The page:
This story can be found in the June 22, 2015 issue of The New Yorker magazine.
First Line: "Carl Hirsch didn't do holiday parties."
Last Line: "Maybe, in whatever time he had left, Carl would work as hard as he could to keep the verdict on that question, along with every other question that pressed in, as far way from his family as humanly possible."
Wow! I truly enjoyed this story. It was my first reading of anything by Ben Marcus, and he did not disappoint.
The story starts out with a man, who works for a Research and Development firm called Mayflower Systems, entering a holiday office party. He is uncomfortable – socially, physically. His face is disfigured. He is not only an employee but also a research subject for his company.
Mayflower is trying to capitalize on the current state of the world. They tried to track emotions and then pair people up with those that had similar feelings. When unsuccessful, the firm decided to remove the need for the process of eating. They tried a complete nutrition liquid (that did not work) and now, they were hitting Carl with UV rays to cover all of his nutritional needs.
It is a sad tale – a parable of sorts. It voices a concern about our time. Are we removing the important, vital functions of our lives which in turn help us to access our intuition, our ability to choose, sensual pleasures, and sociality?
Small glimpses of hope are seen in his mother’s “revisionist birth narrative” despite the doom and gloom Carl reads into it. We meet those hopeful emotions at the end when he, himself, has married and has his own son.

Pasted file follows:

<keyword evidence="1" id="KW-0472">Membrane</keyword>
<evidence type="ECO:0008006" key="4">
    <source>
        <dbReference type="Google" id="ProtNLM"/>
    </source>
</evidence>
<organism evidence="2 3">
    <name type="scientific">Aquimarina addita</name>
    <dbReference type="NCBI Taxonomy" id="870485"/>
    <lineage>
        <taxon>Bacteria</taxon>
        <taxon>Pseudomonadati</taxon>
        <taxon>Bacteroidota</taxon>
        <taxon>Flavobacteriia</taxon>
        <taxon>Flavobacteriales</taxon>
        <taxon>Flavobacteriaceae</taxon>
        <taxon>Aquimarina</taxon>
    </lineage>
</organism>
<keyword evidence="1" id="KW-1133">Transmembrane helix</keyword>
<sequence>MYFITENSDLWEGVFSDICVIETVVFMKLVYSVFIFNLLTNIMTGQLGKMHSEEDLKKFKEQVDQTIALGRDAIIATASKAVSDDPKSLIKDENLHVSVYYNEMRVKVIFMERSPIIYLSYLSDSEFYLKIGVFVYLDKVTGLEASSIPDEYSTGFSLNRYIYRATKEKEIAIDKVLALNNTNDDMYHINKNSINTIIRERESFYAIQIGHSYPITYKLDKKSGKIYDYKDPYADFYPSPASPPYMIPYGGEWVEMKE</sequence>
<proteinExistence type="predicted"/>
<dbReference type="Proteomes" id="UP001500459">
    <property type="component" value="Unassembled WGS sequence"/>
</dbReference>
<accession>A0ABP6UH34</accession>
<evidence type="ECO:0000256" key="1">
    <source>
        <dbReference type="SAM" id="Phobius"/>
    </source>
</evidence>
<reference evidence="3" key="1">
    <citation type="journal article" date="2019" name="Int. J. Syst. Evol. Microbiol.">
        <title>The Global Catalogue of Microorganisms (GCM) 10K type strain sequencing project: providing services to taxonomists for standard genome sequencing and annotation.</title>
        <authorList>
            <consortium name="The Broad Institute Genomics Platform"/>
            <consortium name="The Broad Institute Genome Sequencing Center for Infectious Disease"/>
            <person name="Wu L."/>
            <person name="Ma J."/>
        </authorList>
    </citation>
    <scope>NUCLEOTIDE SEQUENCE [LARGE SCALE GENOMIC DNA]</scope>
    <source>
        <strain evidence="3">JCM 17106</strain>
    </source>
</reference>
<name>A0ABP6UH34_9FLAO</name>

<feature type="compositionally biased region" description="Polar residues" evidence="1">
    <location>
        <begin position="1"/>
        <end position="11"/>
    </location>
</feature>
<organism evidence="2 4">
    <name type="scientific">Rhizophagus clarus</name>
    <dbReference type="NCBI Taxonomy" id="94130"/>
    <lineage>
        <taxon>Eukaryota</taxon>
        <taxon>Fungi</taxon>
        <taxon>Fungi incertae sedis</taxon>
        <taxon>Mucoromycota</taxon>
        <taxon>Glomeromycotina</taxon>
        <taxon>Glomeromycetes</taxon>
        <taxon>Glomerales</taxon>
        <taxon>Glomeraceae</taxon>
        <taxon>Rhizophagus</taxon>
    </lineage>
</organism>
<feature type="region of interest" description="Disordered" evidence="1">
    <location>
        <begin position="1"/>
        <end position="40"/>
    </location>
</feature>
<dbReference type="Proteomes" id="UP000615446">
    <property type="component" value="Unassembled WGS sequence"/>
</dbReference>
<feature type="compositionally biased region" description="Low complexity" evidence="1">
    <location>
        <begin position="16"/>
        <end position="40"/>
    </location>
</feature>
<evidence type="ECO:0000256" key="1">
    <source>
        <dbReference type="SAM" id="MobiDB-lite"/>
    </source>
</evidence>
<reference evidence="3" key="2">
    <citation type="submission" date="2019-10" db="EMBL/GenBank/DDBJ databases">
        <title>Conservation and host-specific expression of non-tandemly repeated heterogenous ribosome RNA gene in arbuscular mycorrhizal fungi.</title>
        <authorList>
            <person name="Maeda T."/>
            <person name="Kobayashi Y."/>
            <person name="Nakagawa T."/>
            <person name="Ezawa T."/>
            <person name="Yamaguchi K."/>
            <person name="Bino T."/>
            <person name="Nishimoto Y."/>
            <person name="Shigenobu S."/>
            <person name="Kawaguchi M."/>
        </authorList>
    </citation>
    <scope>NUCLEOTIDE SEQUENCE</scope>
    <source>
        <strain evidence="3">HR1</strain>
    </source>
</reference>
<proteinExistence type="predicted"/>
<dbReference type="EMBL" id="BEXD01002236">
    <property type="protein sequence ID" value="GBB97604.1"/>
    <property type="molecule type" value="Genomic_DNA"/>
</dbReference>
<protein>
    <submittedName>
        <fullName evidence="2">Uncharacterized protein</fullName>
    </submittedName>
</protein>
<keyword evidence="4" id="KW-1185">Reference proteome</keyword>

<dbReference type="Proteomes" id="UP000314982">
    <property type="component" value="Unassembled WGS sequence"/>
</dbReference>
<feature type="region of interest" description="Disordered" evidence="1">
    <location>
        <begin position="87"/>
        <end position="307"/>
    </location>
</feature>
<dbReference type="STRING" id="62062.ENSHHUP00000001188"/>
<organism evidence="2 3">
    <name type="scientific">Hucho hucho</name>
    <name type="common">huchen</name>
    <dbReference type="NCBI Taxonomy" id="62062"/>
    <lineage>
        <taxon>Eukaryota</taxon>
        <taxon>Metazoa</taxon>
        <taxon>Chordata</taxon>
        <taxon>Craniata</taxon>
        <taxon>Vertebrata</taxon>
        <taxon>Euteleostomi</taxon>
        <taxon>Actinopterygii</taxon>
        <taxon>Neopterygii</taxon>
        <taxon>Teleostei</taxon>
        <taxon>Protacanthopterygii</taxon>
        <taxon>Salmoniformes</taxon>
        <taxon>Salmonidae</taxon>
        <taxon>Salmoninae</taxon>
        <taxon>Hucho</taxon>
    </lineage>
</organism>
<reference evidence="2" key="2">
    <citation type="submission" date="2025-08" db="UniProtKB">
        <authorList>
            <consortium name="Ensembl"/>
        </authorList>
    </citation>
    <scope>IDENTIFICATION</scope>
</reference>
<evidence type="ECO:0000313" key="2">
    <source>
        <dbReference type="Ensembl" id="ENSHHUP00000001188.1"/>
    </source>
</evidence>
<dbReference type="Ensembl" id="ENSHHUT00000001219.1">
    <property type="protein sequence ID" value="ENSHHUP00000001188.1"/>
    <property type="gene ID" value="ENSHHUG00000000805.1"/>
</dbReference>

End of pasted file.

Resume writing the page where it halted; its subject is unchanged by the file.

The idea is creative and the writing is fantastic. It is clear, clean and crisp. Ben Marcus is poetic in this story, juggling clever phrases to bring us inside Carl’s head. Those pieces of masterful language give stunning visual imagery, for we are to know all about this man and his face to truly understand his pain… without a photograph. There is true storyteller craft at work here.
I loved these lines:
· “…Carl instead collected drive-by hugs. He was heavily touched, right on the body, by people he’d hardly even met.”
· “Carl and his team were pressured to pee-shame the status quo.”
· “Rough on the eyes, tough to the touch.”
· “The winter failed, and along came April, one of the twelve punishments.”
I look forward to more by Ben Marcus.
photo from https://upload.wikimedia.org/wikipedia/commons/thumb/3/38/Ben_marcus_3041200.JPG/220px-Ben_marcus_3041200.JPG